Welcome to dVerse. Tonight, I’m going to organise some introductions in the bar.
A couple of years ago, I was having a discussion with my son about the internet, and the people he was engaging with there. I reminded him that you can’t really believe that anybody is who they say they are. They say they’re 14-year-old boys, but they could be 30-year-old women or 50-year-old men, I told him. I am a great parent.
He pointed out that I have online friends. “How do you know they’re poets, and not a bunch of 14 year old boys?”.
Well, thanks to Bjorn, I’m happy to report that I’ve seen some of you now – and heard your voices! Just before the summer break, Bjorn pulled together an online poetry meet-up/reading – and it was great. So many people from so many places – and time-zones. Some of us made a massive effort to be there (I’m looking at you, Sanaa).
One of the great things about dVerse is that people write regularly. I feel I know many of you in a very special way, through your poetry. And equally, I’ve told you things about myself – consciously and unconsciously – that I wouldn’t normally tell people, because that’s what poetry does. It opens us up.
For this prompt, I wanted to make that very explicit. I’d like to see some self-portraits.
If you look online, you can find self-portrait poem generators. You just fill in the boxes and make a poem. I know a few of you are teachers, and I’m sure you’ve done similar things with your pupils. I’ve definitely done similar exercises in workshops, but for this prompt, I want a little more.
If you were giving me a portrait of someone else, you might pull out one feature, or one incident, or start telling me about their eyebrows and head off somewhere completely different. I’d like a self-portrait that does something like that. By the end of this we might not know what colour your eyes are, but we might know what inspires you, or how you take your coffee.
Here are some self-portrait poems. I’ve ordered them so that they move from the more concrete to the more abstract:
Self-Portrait – Barri Armitage
Eyes, covered by thick glass, disguise the two,
four, a thousand parents who passed the blue
recessive gene by blue-hot touches in between
mending the plow or stirring the beans.
Mouth tries to perfect a closed design,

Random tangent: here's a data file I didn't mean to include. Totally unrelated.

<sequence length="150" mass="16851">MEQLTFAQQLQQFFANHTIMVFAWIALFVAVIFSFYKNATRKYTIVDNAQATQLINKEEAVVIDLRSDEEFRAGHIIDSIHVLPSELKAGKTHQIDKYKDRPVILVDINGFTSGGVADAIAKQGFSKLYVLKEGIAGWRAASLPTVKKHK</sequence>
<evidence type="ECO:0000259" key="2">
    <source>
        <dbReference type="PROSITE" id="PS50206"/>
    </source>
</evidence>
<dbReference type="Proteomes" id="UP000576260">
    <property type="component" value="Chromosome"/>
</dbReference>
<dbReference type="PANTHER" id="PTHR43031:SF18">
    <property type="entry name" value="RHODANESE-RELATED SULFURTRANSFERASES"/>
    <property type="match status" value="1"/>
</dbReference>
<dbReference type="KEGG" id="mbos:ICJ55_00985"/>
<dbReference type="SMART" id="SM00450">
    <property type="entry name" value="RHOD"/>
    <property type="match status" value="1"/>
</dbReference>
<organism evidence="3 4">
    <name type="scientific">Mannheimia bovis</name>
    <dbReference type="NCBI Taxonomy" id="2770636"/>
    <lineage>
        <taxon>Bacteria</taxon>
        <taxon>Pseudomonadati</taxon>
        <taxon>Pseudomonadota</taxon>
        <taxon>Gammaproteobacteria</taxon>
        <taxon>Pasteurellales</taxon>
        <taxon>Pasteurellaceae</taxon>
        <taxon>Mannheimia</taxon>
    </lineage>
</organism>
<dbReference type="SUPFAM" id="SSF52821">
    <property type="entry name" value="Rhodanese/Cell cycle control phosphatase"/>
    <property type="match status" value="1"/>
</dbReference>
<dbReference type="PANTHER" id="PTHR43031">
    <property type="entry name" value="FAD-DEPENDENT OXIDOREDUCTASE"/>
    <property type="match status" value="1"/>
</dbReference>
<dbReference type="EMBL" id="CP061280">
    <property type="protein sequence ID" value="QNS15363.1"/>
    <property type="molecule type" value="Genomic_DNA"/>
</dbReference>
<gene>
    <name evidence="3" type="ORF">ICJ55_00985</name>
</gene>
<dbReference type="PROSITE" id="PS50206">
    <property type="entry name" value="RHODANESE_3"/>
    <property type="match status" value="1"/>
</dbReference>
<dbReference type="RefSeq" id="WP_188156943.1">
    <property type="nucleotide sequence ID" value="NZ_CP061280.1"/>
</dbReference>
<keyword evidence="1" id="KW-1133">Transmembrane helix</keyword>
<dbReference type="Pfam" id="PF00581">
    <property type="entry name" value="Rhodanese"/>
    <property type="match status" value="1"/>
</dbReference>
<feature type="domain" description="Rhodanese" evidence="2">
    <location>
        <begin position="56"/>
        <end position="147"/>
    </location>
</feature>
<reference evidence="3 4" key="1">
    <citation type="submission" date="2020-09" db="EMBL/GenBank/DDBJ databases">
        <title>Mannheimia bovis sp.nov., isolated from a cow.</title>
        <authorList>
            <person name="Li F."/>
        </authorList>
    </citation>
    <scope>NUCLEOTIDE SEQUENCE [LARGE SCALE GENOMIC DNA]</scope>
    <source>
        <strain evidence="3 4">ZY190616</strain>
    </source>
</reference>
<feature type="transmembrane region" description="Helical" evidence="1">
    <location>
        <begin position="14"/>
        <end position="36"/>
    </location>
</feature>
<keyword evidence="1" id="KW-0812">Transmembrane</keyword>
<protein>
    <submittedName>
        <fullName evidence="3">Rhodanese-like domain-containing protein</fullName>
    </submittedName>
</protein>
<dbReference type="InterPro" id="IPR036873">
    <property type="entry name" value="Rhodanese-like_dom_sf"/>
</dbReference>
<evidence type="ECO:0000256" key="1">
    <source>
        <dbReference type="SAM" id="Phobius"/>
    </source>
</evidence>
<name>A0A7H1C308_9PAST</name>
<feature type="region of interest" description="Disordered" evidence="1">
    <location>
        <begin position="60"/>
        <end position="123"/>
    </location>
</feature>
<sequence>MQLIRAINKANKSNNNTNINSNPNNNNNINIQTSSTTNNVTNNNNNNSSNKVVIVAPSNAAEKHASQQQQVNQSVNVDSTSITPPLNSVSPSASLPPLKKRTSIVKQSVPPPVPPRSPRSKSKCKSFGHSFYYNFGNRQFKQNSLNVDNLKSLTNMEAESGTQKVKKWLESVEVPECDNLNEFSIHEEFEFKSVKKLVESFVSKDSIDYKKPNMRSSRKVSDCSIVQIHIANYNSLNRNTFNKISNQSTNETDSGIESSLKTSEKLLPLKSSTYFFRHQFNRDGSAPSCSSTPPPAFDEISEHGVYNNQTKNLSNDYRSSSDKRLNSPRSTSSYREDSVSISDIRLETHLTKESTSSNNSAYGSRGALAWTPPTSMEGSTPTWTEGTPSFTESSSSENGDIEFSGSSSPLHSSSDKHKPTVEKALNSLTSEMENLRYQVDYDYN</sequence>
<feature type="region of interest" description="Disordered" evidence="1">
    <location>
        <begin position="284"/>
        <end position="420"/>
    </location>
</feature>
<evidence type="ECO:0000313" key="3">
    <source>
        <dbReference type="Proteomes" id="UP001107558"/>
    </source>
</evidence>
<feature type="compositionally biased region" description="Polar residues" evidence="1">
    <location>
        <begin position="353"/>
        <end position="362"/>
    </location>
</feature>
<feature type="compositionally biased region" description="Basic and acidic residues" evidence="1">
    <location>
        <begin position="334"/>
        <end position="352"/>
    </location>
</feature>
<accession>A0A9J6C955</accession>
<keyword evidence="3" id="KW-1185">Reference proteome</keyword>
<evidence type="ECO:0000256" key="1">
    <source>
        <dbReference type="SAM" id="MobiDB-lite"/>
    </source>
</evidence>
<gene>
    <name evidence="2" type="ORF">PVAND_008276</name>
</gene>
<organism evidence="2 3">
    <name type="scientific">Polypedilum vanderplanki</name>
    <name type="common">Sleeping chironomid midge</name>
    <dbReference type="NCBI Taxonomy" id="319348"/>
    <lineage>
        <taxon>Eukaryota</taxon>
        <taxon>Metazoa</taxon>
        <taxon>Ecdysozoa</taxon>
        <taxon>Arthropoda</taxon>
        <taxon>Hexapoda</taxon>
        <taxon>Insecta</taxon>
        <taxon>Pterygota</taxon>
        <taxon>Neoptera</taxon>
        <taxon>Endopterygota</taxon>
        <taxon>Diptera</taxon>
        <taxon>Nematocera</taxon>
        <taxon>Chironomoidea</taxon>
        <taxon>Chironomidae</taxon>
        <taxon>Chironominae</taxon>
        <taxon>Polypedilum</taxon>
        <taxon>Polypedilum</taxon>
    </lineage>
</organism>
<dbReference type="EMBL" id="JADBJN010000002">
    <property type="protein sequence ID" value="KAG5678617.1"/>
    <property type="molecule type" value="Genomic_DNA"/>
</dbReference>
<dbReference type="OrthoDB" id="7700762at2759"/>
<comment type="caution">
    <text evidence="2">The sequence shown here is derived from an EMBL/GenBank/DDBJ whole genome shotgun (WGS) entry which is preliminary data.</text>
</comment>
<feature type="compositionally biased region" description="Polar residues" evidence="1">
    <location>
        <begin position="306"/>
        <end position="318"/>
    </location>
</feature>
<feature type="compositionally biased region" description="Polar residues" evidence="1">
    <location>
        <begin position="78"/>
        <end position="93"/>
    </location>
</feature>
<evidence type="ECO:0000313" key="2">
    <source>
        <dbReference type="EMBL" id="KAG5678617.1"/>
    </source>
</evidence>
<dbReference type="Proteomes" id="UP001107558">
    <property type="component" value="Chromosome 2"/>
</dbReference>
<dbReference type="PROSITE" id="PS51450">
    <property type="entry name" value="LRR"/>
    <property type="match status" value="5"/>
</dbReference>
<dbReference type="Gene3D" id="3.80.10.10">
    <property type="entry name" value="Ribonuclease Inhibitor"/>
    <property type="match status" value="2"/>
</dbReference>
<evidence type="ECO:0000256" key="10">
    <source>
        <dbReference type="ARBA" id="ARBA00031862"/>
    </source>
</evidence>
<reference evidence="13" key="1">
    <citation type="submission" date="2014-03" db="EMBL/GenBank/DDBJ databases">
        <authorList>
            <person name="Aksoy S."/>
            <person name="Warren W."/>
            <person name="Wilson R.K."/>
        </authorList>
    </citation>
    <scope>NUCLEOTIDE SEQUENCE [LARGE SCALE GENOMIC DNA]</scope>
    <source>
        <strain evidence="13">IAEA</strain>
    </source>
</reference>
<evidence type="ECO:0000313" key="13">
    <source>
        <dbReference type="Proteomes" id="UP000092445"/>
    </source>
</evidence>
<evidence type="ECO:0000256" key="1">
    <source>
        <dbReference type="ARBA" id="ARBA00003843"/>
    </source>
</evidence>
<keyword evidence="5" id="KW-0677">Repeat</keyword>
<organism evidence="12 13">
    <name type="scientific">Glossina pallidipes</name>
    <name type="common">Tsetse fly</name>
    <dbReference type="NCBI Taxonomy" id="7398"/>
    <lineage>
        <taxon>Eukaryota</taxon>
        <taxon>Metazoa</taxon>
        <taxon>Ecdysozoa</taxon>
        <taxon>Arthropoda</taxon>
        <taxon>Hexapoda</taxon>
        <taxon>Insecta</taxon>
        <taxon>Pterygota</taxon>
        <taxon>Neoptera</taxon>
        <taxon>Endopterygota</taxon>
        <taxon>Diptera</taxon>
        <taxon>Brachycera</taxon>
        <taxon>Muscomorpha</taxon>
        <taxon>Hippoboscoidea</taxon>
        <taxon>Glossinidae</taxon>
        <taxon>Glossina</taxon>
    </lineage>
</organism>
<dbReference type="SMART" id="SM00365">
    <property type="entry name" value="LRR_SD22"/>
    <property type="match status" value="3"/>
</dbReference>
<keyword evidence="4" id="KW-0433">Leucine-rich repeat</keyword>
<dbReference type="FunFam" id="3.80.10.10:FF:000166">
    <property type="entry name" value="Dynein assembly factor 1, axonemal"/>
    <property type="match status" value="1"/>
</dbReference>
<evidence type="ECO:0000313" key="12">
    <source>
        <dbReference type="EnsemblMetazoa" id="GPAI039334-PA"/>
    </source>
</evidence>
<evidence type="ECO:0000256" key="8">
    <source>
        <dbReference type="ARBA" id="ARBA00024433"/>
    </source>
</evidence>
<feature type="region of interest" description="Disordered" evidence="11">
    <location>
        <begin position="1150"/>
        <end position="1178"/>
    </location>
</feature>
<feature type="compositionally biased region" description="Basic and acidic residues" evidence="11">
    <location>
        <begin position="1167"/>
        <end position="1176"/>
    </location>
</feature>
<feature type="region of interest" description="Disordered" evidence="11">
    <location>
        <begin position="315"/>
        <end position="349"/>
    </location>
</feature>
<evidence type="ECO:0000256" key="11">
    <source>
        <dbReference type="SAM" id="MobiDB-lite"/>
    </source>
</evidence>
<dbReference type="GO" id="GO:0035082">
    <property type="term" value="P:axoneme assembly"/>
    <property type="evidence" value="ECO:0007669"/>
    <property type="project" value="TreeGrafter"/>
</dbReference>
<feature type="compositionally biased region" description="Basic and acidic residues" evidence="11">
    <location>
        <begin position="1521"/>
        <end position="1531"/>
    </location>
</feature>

lips stretching since high school trying to hide
teeth that fought for space in a too-small chin
and practiced for hours natural grins.
Skin smooths over the face, guards a world
of feelings that pull and push to be heard:
of blood that rushes when the covers slip
when he takes off my glasses, presses open my lips.
Self-Portrait – A K Ramanujan
I resemble everyone
but myself, and sometimes see
despite the well-known laws
the portrait of a stranger,
often signed in a corner
by my father.
Self-Portrait – Eloisa Amezcua
I’m dangerous; there’s little left
inside this body —
that hasn’t wanted not to subtract
from the world.
I can divide a man into men. This
isn’t a warning
or confession. Call me what
in my own mind I’m a mirror.
I see everything
except myself. This way I can’t
lose: even when
broken, a polished surface reflects
whatever looks in.
What interests me is that even though Armitage gives a much more detailed physical description, I feel I learn more about Ramanujan and Amezcua from their less concrete poems.
So feel free to give me a detailed description of what you see in the mirror, or to use that as a springboard to head off in an unexpected direction. Give me a portrait of yourself as an extended metaphor – maybe you see yourself as a cat, or a jar of pickles. Tell me about an incident that sums you up, or made you wonder about your identity. Hog the limelight for a moment or two. Stand up on the bar and let’s have a look at you.
I’m sure you know what to do:
Write a poem and link it up to Mr Linky.
Please put a link back to this post in your post – it increases our traffic, and ultimately yours.
Read and comment – get to know your fellow barflies a little better!
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